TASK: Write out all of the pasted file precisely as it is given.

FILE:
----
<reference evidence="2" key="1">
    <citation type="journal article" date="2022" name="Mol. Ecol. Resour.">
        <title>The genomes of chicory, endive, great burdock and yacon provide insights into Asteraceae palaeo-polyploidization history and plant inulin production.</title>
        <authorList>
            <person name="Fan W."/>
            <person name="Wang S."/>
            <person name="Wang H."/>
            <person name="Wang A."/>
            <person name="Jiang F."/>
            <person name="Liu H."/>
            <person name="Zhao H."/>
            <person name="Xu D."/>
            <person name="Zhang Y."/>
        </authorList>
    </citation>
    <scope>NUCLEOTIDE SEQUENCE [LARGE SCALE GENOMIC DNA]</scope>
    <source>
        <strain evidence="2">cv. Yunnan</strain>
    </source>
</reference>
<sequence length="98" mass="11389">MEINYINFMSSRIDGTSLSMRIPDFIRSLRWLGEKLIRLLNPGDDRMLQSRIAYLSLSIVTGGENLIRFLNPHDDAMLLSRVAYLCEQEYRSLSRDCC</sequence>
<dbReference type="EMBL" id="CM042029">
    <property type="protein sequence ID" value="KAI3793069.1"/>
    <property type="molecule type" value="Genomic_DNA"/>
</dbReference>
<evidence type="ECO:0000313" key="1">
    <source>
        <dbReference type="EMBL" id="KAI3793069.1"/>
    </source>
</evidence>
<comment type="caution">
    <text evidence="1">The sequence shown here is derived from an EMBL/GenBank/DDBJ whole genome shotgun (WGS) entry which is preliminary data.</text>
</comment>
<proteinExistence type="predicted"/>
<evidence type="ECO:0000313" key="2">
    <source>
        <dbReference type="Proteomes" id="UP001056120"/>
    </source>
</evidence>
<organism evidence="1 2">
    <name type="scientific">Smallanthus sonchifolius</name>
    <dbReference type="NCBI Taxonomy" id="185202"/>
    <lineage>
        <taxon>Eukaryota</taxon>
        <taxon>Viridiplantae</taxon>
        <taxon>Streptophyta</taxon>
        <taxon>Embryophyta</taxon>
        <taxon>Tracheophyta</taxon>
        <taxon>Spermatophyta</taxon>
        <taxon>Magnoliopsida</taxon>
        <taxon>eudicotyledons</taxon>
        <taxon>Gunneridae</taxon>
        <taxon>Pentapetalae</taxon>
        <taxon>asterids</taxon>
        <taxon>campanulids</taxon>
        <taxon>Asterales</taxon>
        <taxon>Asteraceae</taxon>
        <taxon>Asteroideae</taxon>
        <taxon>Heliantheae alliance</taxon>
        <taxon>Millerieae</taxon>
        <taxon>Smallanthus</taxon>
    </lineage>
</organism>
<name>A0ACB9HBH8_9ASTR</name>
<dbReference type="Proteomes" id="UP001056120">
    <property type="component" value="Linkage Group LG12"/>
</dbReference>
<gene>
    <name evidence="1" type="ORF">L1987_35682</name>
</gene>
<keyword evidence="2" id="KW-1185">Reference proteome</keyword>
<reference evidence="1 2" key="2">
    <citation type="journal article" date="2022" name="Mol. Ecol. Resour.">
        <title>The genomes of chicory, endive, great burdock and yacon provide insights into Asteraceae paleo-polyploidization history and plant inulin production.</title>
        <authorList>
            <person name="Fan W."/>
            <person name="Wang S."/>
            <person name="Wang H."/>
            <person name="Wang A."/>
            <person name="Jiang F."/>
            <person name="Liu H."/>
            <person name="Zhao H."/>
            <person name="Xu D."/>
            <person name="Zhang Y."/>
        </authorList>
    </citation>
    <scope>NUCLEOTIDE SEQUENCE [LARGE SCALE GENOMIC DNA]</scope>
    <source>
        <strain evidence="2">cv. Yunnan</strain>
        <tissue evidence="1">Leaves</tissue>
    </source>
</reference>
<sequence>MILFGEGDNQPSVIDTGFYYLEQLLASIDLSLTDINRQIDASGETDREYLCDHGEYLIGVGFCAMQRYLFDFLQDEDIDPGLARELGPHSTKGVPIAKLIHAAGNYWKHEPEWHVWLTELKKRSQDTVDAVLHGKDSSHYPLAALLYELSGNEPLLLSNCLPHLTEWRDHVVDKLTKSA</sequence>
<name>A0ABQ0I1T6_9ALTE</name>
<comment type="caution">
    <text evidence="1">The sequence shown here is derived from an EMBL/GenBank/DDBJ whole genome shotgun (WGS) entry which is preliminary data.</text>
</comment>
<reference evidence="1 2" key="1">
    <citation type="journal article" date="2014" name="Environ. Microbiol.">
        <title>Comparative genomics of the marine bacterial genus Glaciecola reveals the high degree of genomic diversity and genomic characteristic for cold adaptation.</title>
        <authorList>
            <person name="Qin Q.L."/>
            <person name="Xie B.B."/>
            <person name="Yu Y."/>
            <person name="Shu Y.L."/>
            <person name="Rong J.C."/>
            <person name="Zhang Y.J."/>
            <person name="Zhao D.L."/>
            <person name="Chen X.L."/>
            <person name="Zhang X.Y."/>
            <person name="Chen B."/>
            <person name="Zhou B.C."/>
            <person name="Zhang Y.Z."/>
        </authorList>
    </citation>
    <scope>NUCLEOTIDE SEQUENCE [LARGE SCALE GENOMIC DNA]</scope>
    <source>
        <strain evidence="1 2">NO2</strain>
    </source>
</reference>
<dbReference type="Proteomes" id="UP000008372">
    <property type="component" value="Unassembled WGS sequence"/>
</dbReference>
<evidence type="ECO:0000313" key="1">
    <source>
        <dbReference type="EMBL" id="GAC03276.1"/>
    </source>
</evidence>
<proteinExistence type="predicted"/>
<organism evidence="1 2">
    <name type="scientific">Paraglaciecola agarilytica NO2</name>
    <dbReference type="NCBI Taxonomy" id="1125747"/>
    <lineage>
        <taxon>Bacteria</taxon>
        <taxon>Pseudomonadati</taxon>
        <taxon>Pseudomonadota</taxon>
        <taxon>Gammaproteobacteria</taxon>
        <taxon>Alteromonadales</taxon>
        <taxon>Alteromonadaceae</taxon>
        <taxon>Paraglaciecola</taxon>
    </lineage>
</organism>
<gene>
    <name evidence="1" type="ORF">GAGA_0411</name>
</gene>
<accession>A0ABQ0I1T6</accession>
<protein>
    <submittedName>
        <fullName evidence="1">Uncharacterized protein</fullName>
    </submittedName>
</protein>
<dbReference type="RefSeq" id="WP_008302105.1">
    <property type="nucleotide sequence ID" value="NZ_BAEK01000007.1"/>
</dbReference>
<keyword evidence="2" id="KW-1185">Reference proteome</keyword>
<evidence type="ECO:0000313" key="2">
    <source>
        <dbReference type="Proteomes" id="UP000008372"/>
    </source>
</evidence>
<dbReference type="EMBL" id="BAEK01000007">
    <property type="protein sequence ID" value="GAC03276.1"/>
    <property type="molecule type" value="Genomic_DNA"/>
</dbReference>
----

<reference evidence="2" key="1">
    <citation type="journal article" date="2022" name="Mol. Ecol. Resour.">
        <title>The genomes of chicory, endive, great burdock and yacon provide insights into Asteraceae palaeo-polyploidization history and plant inulin production.</title>
        <authorList>
            <person name="Fan W."/>
            <person name="Wang S."/>
            <person name="Wang H."/>
            <person name="Wang A."/>
            <person name="Jiang F."/>
            <person name="Liu H."/>
            <person name="Zhao H."/>
            <person name="Xu D."/>
            <person name="Zhang Y."/>
        </authorList>
    </citation>
    <scope>NUCLEOTIDE SEQUENCE [LARGE SCALE GENOMIC DNA]</scope>
    <source>
        <strain evidence="2">cv. Yunnan</strain>
    </source>
</reference>
<sequence length="98" mass="11389">MEINYINFMSSRIDGTSLSMRIPDFIRSLRWLGEKLIRLLNPGDDRMLQSRIAYLSLSIVTGGENLIRFLNPHDDAMLLSRVAYLCEQEYRSLSRDCC</sequence>
<dbReference type="EMBL" id="CM042029">
    <property type="protein sequence ID" value="KAI3793069.1"/>
    <property type="molecule type" value="Genomic_DNA"/>
</dbReference>
<evidence type="ECO:0000313" key="1">
    <source>
        <dbReference type="EMBL" id="KAI3793069.1"/>
    </source>
</evidence>
<comment type="caution">
    <text evidence="1">The sequence shown here is derived from an EMBL/GenBank/DDBJ whole genome shotgun (WGS) entry which is preliminary data.</text>
</comment>
<proteinExistence type="predicted"/>
<evidence type="ECO:0000313" key="2">
    <source>
        <dbReference type="Proteomes" id="UP001056120"/>
    </source>
</evidence>
<organism evidence="1 2">
    <name type="scientific">Smallanthus sonchifolius</name>
    <dbReference type="NCBI Taxonomy" id="185202"/>
    <lineage>
        <taxon>Eukaryota</taxon>
        <taxon>Viridiplantae</taxon>
        <taxon>Streptophyta</taxon>
        <taxon>Embryophyta</taxon>
        <taxon>Tracheophyta</taxon>
        <taxon>Spermatophyta</taxon>
        <taxon>Magnoliopsida</taxon>
        <taxon>eudicotyledons</taxon>
        <taxon>Gunneridae</taxon>
        <taxon>Pentapetalae</taxon>
        <taxon>asterids</taxon>
        <taxon>campanulids</taxon>
        <taxon>Asterales</taxon>
        <taxon>Asteraceae</taxon>
        <taxon>Asteroideae</taxon>
        <taxon>Heliantheae alliance</taxon>
        <taxon>Millerieae</taxon>
        <taxon>Smallanthus</taxon>
    </lineage>
</organism>
<name>A0ACB9HBH8_9ASTR</name>
<dbReference type="Proteomes" id="UP001056120">
    <property type="component" value="Linkage Group LG12"/>
</dbReference>
<gene>
    <name evidence="1" type="ORF">L1987_35682</name>
</gene>
<keyword evidence="2" id="KW-1185">Reference proteome</keyword>
<reference evidence="1 2" key="2">
    <citation type="journal article" date="2022" name="Mol. Ecol. Resour.">
        <title>The genomes of chicory, endive, great burdock and yacon provide insights into Asteraceae paleo-polyploidization history and plant inulin production.</title>
        <authorList>
            <person name="Fan W."/>
            <person name="Wang S."/>
            <person name="Wang H."/>
            <person name="Wang A."/>
            <person name="Jiang F."/>
            <person name="Liu H."/>
            <person name="Zhao H."/>
            <person name="Xu D."/>
            <person name="Zhang Y."/>
        </authorList>
    </citation>
    <scope>NUCLEOTIDE SEQUENCE [LARGE SCALE GENOMIC DNA]</scope>
    <source>
        <strain evidence="2">cv. Yunnan</strain>
        <tissue evidence="1">Leaves</tissue>
    </source>
</reference>
<sequence>MILFGEGDNQPSVIDTGFYYLEQLLASIDLSLTDINRQIDASGETDREYLCDHGEYLIGVGFCAMQRYLFDFLQDEDIDPGLARELGPHSTKGVPIAKLIHAAGNYWKHEPEWHVWLTELKKRSQDTVDAVLHGKDSSHYPLAALLYELSGNEPLLLSNCLPHLTEWRDHVVDKLTKSA</sequence>
<name>A0ABQ0I1T6_9ALTE</name>
<comment type="caution">
    <text evidence="1">The sequence shown here is derived from an EMBL/GenBank/DDBJ whole genome shotgun (WGS) entry which is preliminary data.</text>
</comment>
<reference evidence="1 2" key="1">
    <citation type="journal article" date="2014" name="Environ. Microbiol.">
        <title>Comparative genomics of the marine bacterial genus Glaciecola reveals the high degree of genomic diversity and genomic characteristic for cold adaptation.</title>
        <authorList>
            <person name="Qin Q.L."/>
            <person name="Xie B.B."/>
            <person name="Yu Y."/>
            <person name="Shu Y.L."/>
            <person name="Rong J.C."/>
            <person name="Zhang Y.J."/>
            <person name="Zhao D.L."/>
            <person name="Chen X.L."/>
            <person name="Zhang X.Y."/>
            <person name="Chen B."/>
            <person name="Zhou B.C."/>
            <person name="Zhang Y.Z."/>
        </authorList>
    </citation>
    <scope>NUCLEOTIDE SEQUENCE [LARGE SCALE GENOMIC DNA]</scope>
    <source>
        <strain evidence="1 2">NO2</strain>
    </source>
</reference>
<dbReference type="Proteomes" id="UP000008372">
    <property type="component" value="Unassembled WGS sequence"/>
</dbReference>
<evidence type="ECO:0000313" key="1">
    <source>
        <dbReference type="EMBL" id="GAC03276.1"/>
    </source>
</evidence>
<proteinExistence type="predicted"/>
<organism evidence="1 2">
    <name type="scientific">Paraglaciecola agarilytica NO2</name>
    <dbReference type="NCBI Taxonomy" id="1125747"/>
    <lineage>
        <taxon>Bacteria</taxon>
        <taxon>Pseudomonadati</taxon>
        <taxon>Pseudomonadota</taxon>
        <taxon>Gammaproteobacteria</taxon>
        <taxon>Alteromonadales</taxon>
        <taxon>Alteromonadaceae</taxon>
        <taxon>Paraglaciecola</taxon>
    </lineage>
</organism>
<gene>
    <name evidence="1" type="ORF">GAGA_0411</name>
</gene>
<accession>A0ABQ0I1T6</accession>
<protein>
    <submittedName>
        <fullName evidence="1">Uncharacterized protein</fullName>
    </submittedName>
</protein>
<dbReference type="RefSeq" id="WP_008302105.1">
    <property type="nucleotide sequence ID" value="NZ_BAEK01000007.1"/>
</dbReference>
<keyword evidence="2" id="KW-1185">Reference proteome</keyword>
<evidence type="ECO:0000313" key="2">
    <source>
        <dbReference type="Proteomes" id="UP000008372"/>
    </source>
</evidence>
<dbReference type="EMBL" id="BAEK01000007">
    <property type="protein sequence ID" value="GAC03276.1"/>
    <property type="molecule type" value="Genomic_DNA"/>
</dbReference>